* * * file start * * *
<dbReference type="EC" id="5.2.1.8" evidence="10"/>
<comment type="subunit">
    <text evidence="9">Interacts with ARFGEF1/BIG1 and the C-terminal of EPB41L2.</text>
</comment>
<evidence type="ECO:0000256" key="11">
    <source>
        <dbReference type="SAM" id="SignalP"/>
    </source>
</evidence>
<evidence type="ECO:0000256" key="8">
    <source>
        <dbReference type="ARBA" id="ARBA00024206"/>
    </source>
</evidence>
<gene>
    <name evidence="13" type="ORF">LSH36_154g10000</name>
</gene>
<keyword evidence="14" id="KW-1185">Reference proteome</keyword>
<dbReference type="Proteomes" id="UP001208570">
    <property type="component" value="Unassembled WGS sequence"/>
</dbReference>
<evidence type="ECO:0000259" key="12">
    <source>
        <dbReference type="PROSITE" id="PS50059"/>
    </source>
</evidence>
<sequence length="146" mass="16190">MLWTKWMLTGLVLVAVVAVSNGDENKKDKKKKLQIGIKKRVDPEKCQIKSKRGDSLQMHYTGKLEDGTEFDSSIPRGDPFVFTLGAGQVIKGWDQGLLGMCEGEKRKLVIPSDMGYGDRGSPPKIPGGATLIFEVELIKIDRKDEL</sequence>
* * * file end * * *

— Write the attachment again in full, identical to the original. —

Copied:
<dbReference type="EC" id="5.2.1.8" evidence="10"/>
<comment type="subunit">
    <text evidence="9">Interacts with ARFGEF1/BIG1 and the C-terminal of EPB41L2.</text>
</comment>
<evidence type="ECO:0000256" key="11">
    <source>
        <dbReference type="SAM" id="SignalP"/>
    </source>
</evidence>
<evidence type="ECO:0000256" key="8">
    <source>
        <dbReference type="ARBA" id="ARBA00024206"/>
    </source>
</evidence>
<gene>
    <name evidence="13" type="ORF">LSH36_154g10000</name>
</gene>
<keyword evidence="14" id="KW-1185">Reference proteome</keyword>
<dbReference type="Proteomes" id="UP001208570">
    <property type="component" value="Unassembled WGS sequence"/>
</dbReference>
<evidence type="ECO:0000259" key="12">
    <source>
        <dbReference type="PROSITE" id="PS50059"/>
    </source>
</evidence>
<sequence length="146" mass="16190">MLWTKWMLTGLVLVAVVAVSNGDENKKDKKKKLQIGIKKRVDPEKCQIKSKRGDSLQMHYTGKLEDGTEFDSSIPRGDPFVFTLGAGQVIKGWDQGLLGMCEGEKRKLVIPSDMGYGDRGSPPKIPGGATLIFEVELIKIDRKDEL</sequence>